International Linguistic Association

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The International Linguistic Association was founded in 1943 as the Linguistic Circle of New York. Its founding members were academic linguists in the New York area, including many members of the École Libre des Hautes Études in exile. The model for the new organization was the Société de Linguistique de Paris. Early members included Roman Jakobson, Morris Swadesh, André Martinet, Henri F. Muller, Giuliano Bonfante, Robert Austerlitz, Robert Fowkes, Henry Lee Smith, Wolf Leslau, and Louis H. Gray.

The Circle began publishing the journal WORD in 1945 under the editorship of Pauline Taylor. Both the Circle and the journal soon became known as one of the main sources of new ideas in American linguistics before the Chomsky era.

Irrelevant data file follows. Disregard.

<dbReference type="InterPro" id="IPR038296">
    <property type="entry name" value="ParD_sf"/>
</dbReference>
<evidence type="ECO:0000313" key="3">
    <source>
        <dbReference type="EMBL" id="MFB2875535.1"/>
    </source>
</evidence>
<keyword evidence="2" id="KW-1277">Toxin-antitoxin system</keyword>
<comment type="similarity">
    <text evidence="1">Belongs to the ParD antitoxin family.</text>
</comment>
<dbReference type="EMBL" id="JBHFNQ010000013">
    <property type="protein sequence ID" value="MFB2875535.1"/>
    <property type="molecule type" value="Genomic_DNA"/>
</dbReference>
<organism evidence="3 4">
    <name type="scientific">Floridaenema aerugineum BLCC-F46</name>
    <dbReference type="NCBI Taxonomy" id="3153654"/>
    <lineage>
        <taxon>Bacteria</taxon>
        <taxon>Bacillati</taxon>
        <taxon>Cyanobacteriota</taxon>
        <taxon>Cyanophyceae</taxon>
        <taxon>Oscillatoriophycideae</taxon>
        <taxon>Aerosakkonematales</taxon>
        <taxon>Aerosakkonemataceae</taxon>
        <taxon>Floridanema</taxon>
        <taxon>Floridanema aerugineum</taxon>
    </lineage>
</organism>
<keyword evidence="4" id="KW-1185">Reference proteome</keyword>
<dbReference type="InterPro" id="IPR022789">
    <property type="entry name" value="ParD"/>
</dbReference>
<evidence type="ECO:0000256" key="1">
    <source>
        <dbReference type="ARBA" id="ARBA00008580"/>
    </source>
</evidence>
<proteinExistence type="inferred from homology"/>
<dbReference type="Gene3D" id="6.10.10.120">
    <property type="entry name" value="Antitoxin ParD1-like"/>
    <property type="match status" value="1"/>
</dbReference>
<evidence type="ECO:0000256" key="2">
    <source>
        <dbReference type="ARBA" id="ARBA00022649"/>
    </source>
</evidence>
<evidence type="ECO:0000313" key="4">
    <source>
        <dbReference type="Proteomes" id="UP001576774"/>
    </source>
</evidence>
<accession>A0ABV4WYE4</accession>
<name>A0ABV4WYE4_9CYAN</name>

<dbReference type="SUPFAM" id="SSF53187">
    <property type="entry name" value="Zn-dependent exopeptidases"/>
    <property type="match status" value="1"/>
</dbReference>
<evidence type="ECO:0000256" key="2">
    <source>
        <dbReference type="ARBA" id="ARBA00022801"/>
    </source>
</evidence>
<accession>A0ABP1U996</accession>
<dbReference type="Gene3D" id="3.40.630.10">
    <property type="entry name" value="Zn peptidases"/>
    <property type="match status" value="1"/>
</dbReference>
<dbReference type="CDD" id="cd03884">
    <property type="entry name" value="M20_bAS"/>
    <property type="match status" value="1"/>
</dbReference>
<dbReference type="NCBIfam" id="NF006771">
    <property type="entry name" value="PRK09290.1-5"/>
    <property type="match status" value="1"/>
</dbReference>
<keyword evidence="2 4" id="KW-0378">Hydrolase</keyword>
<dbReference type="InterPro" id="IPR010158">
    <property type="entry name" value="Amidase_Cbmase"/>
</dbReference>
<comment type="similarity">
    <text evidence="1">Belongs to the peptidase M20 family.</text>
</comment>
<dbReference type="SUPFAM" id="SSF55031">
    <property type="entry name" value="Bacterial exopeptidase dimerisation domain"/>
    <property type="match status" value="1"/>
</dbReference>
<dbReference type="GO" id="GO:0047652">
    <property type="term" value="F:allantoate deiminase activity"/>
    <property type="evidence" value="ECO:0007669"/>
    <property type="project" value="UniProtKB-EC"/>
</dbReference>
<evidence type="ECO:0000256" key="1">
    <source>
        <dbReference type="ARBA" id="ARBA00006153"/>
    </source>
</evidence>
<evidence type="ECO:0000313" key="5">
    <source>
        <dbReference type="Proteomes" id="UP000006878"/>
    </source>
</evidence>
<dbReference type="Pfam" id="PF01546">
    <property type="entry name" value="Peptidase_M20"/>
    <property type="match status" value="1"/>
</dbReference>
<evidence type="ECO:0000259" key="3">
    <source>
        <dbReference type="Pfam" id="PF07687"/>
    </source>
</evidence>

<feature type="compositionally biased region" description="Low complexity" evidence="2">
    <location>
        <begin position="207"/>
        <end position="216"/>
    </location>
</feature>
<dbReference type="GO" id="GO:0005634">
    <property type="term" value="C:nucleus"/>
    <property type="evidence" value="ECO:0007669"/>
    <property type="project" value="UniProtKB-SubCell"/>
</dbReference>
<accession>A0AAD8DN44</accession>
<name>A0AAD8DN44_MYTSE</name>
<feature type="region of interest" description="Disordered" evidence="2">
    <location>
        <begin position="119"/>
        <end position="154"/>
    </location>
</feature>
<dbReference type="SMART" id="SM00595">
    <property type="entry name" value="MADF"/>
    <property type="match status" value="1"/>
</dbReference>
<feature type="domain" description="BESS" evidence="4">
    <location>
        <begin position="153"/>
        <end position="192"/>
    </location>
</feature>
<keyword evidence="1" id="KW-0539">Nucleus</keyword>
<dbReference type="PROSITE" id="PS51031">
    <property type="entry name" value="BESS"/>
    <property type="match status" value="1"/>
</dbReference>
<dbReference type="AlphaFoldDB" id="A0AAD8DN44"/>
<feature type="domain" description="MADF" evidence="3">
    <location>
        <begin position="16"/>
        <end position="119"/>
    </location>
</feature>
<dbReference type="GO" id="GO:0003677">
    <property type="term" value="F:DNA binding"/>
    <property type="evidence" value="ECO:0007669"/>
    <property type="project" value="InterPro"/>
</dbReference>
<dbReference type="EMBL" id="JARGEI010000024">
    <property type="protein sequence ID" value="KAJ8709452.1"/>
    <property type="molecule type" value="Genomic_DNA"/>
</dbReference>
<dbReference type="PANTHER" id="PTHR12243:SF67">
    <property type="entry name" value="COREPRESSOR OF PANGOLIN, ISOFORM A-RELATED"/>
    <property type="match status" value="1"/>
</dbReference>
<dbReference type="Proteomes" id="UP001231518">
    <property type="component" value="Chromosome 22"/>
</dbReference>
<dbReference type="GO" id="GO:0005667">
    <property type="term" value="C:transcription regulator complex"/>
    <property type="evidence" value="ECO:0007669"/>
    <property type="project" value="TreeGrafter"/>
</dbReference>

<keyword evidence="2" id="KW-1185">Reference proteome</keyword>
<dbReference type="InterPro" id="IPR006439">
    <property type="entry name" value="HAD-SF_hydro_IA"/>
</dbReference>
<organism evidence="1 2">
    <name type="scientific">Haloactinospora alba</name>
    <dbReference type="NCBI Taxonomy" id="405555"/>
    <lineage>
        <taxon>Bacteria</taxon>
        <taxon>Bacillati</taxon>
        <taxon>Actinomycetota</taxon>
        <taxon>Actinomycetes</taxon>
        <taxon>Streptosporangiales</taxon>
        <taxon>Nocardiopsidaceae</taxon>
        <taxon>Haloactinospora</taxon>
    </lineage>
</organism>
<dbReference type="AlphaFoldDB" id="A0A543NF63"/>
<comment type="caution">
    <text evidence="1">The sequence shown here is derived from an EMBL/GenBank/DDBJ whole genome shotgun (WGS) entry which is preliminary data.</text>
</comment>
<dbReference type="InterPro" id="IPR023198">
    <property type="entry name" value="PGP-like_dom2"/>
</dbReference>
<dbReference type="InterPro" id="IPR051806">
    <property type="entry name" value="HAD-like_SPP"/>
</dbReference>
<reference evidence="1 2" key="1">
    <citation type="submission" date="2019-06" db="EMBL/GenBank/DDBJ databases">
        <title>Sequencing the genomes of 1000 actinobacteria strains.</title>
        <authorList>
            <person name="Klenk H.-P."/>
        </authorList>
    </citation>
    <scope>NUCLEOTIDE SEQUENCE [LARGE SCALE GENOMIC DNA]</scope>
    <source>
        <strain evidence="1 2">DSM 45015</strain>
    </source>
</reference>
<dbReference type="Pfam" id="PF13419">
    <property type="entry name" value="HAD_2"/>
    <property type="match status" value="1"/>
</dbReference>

In 1969, the society's name was changed to International Linguistic Association, as an acknowledgment of the fact that its membership now extended far beyond New York City.

The ILA holds an annual meeting every April (usually in New York) and sponsors individual talks on six Saturdays during the academic year. WORD is now under the editorship of Jonathan J. Webster of the City University of Hong Kong; the journal will be re-launched in 2015 and published by Routledge/Taylor&Francis.

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